“We had Sherpa Management schedule the whole thing,” White said. “They’ve been extremely supportive and helpful. We couldn’t ask for a better team in our corner. But as far as people showing up, it’s going to happen, and probably not going to happen. It’s just going to be what it’s going to be. The main thing for us is getting that experience on the road to get ready for the next tour.”

VanSant said he’s a little worried about mishaps that come with touring.

“The logistics worry me a bit,” VanSant said. “Is the bus going to crap out? Is the sewage pump on the bus going to work? Will any of our gear break down? Are we going to get held up somewhere? These are things life throws at you. Having cultivated a strong group mentality of, ‘Let’s get through this,’ and, ‘Let’s be solution based’ when challenges and adversity come across our plate, we don’t bicker at each other. We’re working together, and the Kickstarter is proof—and we’re right on target.”

VanSant said the goal after the tour and second EP is to focus on writing more music, and working together to keep reaching for more success.

“We already have about five songs for our full-length album. We’re starting to book shows through November and looking to do some pretty big-ticket shows coming up here,” VanSant said. “It’s going to be a mixture of playing new markets, playing bigger venues in the same markets, and promoting those two EPs—and leveling up and staying busy. We believe we need to give ourselves six months, a full trial of focusing on The Flusters. That means jumping in the bus and going to another market for a week or two, setting up a residency to play that city, and then bouncing to another city.

“A lot of bands can’t level up, because they can’t chase the opportunity. Everybody scatters to the corners to their day jobs and tries to pay their bills, and we’ve decided to work together to pay all our separate bills. The solution is within this band. If we can play one gig and pay Daniel Perry’s car payment, that’s worth it to us. If we can play one gig and pay my rent for that month, that’s how we want to make our living. We’re going to go find the gigs—and they’re out there.”

For more information on The Flusters, visit www.theflusters.com.

It’s been a remarkable year for The Flusters. The band has taken the stage at both Coachella and Echo Park Rising, after being voted the “Best Local Band” by Independent readers.

Now the band is releasing its first EP. On Friday, Sept. 30, the Flusters will celebrate the release at The Hood Bar and Pizza with The Yip-Yops, Brightener and a special performance by Cakes and Brains.

During a recent interview in their new practice space in Palm Desert, guitarist/vocalist Doug Van Sant, guitarist Danny White, bassist Mario Estrada and drummer Daniel Perry all talked about the new EP.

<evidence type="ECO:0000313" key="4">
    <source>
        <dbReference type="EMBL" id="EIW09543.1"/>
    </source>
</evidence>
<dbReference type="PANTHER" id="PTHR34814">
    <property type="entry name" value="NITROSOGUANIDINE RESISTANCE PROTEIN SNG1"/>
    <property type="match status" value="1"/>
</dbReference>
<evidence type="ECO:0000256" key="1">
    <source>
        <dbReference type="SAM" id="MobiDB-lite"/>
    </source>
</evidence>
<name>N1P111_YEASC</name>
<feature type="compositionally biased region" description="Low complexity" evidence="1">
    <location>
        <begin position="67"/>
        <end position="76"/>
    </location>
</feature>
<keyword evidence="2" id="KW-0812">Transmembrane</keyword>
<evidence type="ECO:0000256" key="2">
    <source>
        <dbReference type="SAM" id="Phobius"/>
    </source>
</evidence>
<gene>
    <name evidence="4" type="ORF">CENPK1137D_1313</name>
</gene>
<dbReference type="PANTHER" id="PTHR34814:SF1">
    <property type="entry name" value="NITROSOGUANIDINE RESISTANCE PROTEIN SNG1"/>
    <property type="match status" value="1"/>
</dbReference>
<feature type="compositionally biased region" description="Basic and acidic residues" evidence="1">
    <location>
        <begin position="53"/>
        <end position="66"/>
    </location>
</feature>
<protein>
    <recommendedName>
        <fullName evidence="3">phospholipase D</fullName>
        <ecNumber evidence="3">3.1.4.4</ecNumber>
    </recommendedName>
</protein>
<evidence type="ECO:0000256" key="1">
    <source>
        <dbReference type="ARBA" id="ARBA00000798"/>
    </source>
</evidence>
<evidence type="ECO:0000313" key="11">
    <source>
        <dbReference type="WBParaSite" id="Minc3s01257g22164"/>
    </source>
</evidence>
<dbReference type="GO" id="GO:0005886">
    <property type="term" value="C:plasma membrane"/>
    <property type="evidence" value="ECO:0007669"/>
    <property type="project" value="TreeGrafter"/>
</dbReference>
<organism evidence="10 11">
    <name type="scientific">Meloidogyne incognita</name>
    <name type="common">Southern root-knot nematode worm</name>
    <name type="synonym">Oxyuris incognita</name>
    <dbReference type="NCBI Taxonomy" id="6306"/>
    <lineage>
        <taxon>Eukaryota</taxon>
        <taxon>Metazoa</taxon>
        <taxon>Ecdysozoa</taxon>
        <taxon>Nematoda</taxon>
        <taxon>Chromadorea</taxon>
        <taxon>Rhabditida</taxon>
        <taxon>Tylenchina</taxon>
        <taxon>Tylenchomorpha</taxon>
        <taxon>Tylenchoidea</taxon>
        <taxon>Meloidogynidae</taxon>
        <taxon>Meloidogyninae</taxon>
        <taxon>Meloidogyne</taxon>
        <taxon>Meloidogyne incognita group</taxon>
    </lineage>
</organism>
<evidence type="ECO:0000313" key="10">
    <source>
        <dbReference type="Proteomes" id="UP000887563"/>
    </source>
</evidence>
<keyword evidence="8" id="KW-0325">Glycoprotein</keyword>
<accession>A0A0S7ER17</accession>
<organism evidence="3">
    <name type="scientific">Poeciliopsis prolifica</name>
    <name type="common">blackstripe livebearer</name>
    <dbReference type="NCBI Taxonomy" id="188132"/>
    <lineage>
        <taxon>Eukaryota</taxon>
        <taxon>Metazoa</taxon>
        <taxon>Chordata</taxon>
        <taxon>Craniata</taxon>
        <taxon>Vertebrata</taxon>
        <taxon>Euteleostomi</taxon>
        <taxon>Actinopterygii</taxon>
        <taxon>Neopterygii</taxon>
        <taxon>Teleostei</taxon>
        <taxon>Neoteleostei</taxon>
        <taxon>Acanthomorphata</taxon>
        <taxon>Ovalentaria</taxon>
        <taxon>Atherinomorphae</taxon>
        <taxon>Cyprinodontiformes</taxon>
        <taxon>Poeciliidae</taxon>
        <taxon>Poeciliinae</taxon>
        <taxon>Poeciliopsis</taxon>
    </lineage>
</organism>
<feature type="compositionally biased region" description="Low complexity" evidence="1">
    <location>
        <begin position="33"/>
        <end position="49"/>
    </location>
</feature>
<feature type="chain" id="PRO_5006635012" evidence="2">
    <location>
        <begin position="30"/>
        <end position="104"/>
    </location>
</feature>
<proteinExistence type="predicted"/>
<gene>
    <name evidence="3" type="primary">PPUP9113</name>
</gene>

“It took three days to record—two days in North Hollywood, and one day in Palm Desert,” Van Sant said.

Added White: “There were also about two months of pre-production in getting the songs right.”

Much of the recording was done at ReadyMix studios, with Paul Horabin in North Hollywood, while the vocals were recorded with Will Sturgeon, of Brightener, in Palm Desert; he served as the mixer and co-producer.

“He’s really easy to work with,” Van Sant said of Sturgeon. “I’d be interested to see how he’d work with a band that didn’t have as complete of a vision as we did. His producing was less vision creation and more nuts and bolts. When it comes to the fifth corner of the sound you hear in the EP, he produced it fully and wrote all the keyboard parts.”

White said all the pre-production work meant the band was truly ready when it came time to enter the studio—and even then, the recording process was trying.

“We learned it was very tiring,” White said. “I actually had a caffeine overdose and had to sit down for two hours because I thought I was going to throw up or die. We were so fried and trying to find the energy to get this stuff done within the two days we had to do it.”

Estrada said the band underestimated how tough the recording process would be.

“We’d be playing all day and thinking, ‘We’ll play; we’ll do everything during the day; and we’ll go out at night,’” he said. “We finished the first day, and we went out once just to get pizza together. We were that fried.”

While Daniel Perry is The Flusters’ current drummer, Chris O’Sullivan was the drummer during the recording process. Van Sant said they decided to keep O’Sullivan’s drumming on the album.

“It would be manipulation by omission to not credit him, and I’m not here to do that, and we’re not here to do that,” Van Sant said. “There’s zero ill will toward Chris. He did an excellent job on the album and was in the studio with us the entire time, doing his thing. … We’re not shy to give praise to people who had anything to do with this record.”